<a href="https://da.thehistorymakers.org/story/261661">Tape: 1 Story: 5 - Mildred Bond Roxborough describes her mother's education</a>

<a href="https://da.thehistorymakers.org/story/261662">Tape: 1 Story: 6 - Mildred Bond Roxborough describes her paternal family background</a>

<a href="https://da.thehistorymakers.org/story/261663">Tape: 1 Story: 7 - Mildred Bond Roxborough talks about her father's childhood and U.S. military service</a>

<a href="https://da.thehistorymakers.org/story/261664">Tape: 2 Story: 1 - Mildred Bond Roxborough tells the story of how her parents met</a>

<a href="https://da.thehistorymakers.org/story/261665">Tape: 2 Story: 2 - Mildred Bond Roxborough describes her parents' teaching careers at Haywood County Training School in Brownsville, Tennessee</a>

<a href="https://da.thehistorymakers.org/story/261666">Tape: 2 Story: 3 - Mildred Bond Roxborough lists her siblings</a>

<a href="https://da.thehistorymakers.org/story/261667">Tape: 2 Story: 4 - Mildred Bond Roxborough describe her earliest childhood memory</a>

<a href="https://da.thehistorymakers.org/story/261668">Tape: 2 Story: 5 - Mildred Bond Roxborough describes the sights, sounds and smells of her childhood</a>

<a href="https://da.thehistorymakers.org/story/261669">Tape: 2 Story: 6 - Mildred Bond Roxborough recalls why her parents established an NAACP branch in Haywood County, Tennessee</a>

<a href="https://da.thehistorymakers.org/story/261670">Tape: 2 Story: 7 - Mildred Bond Roxborough remembers the backlash from the white community when her father tried to register to vote</a>

<a href="https://da.thehistorymakers.org/story/261671">Tape: 2 Story: 8 - Mildred Bond Roxborough explains how she was affected by the violent response to her parents' voting rights activism</a>

<a href="https://da.thehistorymakers.org/story/261672">Tape: 2 Story: 9 - Mildred Bond Roxborough remembers a threat to her father's life</a>

<a href="https://da.thehistorymakers.org/story/261673">Tape: 3 Story: 1 - Mildred Bond Roxborough remembers her father's narrow escape from an attempt on his life in Brownsville, Tennessee</a>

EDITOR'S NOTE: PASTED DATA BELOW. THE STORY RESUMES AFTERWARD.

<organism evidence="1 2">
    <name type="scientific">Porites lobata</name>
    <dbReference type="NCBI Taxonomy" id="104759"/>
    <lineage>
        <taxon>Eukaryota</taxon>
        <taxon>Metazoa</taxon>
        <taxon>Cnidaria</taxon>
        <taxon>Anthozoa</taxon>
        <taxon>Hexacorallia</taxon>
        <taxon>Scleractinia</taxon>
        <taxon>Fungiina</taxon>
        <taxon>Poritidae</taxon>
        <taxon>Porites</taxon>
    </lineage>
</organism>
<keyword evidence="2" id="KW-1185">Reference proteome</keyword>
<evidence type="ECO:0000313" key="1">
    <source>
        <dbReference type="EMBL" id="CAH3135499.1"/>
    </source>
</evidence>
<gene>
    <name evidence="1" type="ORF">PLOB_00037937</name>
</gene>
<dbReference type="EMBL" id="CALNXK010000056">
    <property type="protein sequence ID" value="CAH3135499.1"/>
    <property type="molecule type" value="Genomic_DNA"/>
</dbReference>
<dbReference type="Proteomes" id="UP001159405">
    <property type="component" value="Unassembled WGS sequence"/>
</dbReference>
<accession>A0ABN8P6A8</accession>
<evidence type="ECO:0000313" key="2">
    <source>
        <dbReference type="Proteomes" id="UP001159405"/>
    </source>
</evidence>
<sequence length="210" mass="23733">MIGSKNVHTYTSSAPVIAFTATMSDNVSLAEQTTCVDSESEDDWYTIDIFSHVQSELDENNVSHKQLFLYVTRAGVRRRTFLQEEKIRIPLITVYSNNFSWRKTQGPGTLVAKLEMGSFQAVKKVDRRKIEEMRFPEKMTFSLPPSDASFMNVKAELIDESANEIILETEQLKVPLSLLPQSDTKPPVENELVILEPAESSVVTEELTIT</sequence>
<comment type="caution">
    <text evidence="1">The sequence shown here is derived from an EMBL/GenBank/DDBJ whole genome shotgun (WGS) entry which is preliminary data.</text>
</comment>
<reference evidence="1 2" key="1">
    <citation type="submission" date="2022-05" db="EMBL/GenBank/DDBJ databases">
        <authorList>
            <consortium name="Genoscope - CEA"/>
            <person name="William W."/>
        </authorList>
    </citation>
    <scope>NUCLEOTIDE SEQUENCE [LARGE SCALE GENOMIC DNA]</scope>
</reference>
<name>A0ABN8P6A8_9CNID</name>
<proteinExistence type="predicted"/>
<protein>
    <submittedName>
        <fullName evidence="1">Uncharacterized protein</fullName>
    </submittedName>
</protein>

<a href="https://da.thehistorymakers.org/story/261674">Tape: 3 Story: 2 - Mildred Bond Roxborough remembers her father's return to Brownsville, Tennessee</a>

<a href="https://da.thehistorymakers.org/story/261675">Tape: 3 Story: 3 - Mildred Bond Roxborough recalls enrolling at Howard University in Washington, D.C. after her graduation from high school at age fifteen</a>

<a href="https://da.thehistorymakers.org/story/261676">Tape: 3 Story: 4 - Mildred Bond Roxborough remembers her time at Howard University in Washington, D.C.</a>

<a href="https://da.thehistorymakers.org/story/261677">Tape: 3 Story: 5 - Mildred Bond Roxborough describes scholars at Howard University in Washington, D.C. during the 1940s</a>

<a href="https://da.thehistorymakers.org/story/261678">Tape: 3 Story: 6 - Mildred Bond Roxborough explains her decision to transfer to New York University in New York, New York</a>

<a href="https://da.thehistorymakers.org/story/261679">Tape: 3 Story: 7 - Mildred Bond Roxborough recalls her introduction to leadership of the NAACP</a>

<a href="https://da.thehistorymakers.org/story/261680">Tape: 3 Story: 8 - Mildred Bond Roxborough describes her recruitment to the NAACP</a>

<a href="https://da.thehistorymakers.org/story/261681">Tape: 4 Story: 1 - Mildred Bond Roxborough explains her first assignment at the NAACP</a>

<a href="https://da.thehistorymakers.org/story/261682">Tape: 4 Story: 2 - Mildred Bond Roxborough remembers working for Dr. Lillie May Carroll Jackson</a>

<a href="https://da.thehistorymakers.org/story/261683">Tape: 4 Story: 3 - Mildred Bond Roxborough recalls working with notoriously difficult NAACP leaders</a>